Bear-viewing stands have been built at Brooks Falls, an area about 200 yards (about 185 meters) downstream, called the riffles, and at the lower river, which is prime viewing area in September. “The bears behave differently at that time of the year, they’re really fat,” said ranger Michael Fitz. “Instead of chasing fish actively, a lot of the times they are just cruising up and down the river like battleships. They’re looking for anything that can’t swim away from them.”
The flight here from Anchorage is about a three-hour trip, and if you’re lucky, you can see white beluga whales surfacing in Cook Inlet. The ride also can be bumpy, especially through the narrows of Lake Clark Pass. The pass offers stunning views of mountains and glaciers, but if the ride is rough, you might want to keep the barf bag handy. Air taxis from the Alaska hub city of King Salmon are the cheapest way in, about $200 a person, but you have to get to King Salmon first.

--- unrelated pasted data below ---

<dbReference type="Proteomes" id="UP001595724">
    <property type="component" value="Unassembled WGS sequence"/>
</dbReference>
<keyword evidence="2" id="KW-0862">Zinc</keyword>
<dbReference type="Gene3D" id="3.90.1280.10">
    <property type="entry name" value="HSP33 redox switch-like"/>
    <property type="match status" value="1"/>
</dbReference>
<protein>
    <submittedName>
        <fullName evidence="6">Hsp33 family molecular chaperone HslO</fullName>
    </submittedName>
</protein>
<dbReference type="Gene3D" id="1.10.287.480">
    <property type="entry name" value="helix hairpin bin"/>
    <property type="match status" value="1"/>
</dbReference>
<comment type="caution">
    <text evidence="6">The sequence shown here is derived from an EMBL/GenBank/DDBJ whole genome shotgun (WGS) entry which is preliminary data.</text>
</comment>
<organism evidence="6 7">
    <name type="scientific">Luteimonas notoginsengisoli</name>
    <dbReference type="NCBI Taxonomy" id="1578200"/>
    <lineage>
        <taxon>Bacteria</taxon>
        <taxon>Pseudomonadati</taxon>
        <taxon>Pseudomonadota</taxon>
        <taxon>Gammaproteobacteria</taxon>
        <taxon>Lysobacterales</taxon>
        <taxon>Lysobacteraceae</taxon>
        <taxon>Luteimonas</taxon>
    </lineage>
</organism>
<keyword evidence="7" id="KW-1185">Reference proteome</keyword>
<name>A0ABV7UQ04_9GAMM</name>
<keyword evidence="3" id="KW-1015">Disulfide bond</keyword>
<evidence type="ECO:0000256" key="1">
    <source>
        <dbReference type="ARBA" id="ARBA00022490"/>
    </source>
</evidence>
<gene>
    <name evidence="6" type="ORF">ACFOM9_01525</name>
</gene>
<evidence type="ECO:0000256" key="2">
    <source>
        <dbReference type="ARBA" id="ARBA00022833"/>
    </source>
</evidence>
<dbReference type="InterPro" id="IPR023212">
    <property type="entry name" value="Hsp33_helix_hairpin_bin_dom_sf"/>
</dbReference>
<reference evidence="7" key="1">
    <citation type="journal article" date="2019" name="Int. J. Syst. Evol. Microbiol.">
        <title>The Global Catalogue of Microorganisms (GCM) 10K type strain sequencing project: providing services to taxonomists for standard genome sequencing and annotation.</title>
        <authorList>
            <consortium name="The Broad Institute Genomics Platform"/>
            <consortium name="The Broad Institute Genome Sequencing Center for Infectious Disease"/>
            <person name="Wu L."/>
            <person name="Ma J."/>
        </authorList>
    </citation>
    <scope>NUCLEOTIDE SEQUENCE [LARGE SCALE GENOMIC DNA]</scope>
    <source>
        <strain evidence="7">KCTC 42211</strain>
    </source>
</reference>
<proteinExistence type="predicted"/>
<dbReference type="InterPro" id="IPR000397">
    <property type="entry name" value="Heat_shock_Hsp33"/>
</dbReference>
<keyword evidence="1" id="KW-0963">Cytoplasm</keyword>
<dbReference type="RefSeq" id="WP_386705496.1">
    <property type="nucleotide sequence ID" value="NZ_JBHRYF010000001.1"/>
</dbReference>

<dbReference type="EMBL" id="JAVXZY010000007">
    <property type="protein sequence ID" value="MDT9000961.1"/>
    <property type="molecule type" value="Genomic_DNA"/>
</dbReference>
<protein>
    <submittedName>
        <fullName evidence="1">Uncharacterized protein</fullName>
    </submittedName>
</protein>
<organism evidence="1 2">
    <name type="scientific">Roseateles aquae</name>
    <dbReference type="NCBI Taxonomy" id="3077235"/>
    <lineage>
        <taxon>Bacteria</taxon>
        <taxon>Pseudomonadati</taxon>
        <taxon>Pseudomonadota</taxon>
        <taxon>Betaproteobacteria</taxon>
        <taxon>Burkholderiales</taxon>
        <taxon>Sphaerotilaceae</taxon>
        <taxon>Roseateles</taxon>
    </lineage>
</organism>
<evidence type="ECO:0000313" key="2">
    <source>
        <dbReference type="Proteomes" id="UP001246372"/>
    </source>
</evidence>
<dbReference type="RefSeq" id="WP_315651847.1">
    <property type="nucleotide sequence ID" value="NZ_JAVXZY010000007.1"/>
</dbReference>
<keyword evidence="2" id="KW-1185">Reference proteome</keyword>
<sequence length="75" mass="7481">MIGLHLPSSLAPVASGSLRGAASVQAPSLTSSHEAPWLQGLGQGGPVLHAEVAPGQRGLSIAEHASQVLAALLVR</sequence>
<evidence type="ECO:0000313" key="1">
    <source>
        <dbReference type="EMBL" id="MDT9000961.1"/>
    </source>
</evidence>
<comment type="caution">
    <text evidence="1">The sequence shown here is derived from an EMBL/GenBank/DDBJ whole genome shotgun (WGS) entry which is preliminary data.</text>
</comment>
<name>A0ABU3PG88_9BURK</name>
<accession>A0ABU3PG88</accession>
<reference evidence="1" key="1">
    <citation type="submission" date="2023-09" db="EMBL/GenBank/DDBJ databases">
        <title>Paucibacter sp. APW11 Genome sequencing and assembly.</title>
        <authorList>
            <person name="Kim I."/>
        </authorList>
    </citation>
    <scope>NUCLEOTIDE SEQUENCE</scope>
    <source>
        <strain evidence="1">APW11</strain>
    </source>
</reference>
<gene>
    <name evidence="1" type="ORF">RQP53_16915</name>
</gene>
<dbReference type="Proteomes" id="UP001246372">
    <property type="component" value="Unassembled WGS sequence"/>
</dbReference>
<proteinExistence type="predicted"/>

Other floatplane flights are available from places like Anchorage, Homer or Kodiak. These can range up to $795 per person from Anchorage for a round trip.
For longer stays, the hardest thing is arranging lodging. There are few places to sleep at Brooks Camp and you have to book months ahead. The private Brooks Lodge has 16 rooms, with four beds each. Mike Wheeler of Kansas City, Kan., said the lodge cost him $615 a night, not prohibitive if you split it four ways, but he said the amenities and wildlife make up for the costs.
“In other places, you can pay less for a cabin, but you have to hire a guide to find the wildlife,” he said. “Here, I can walk out the front door and fairly quickly see bears.”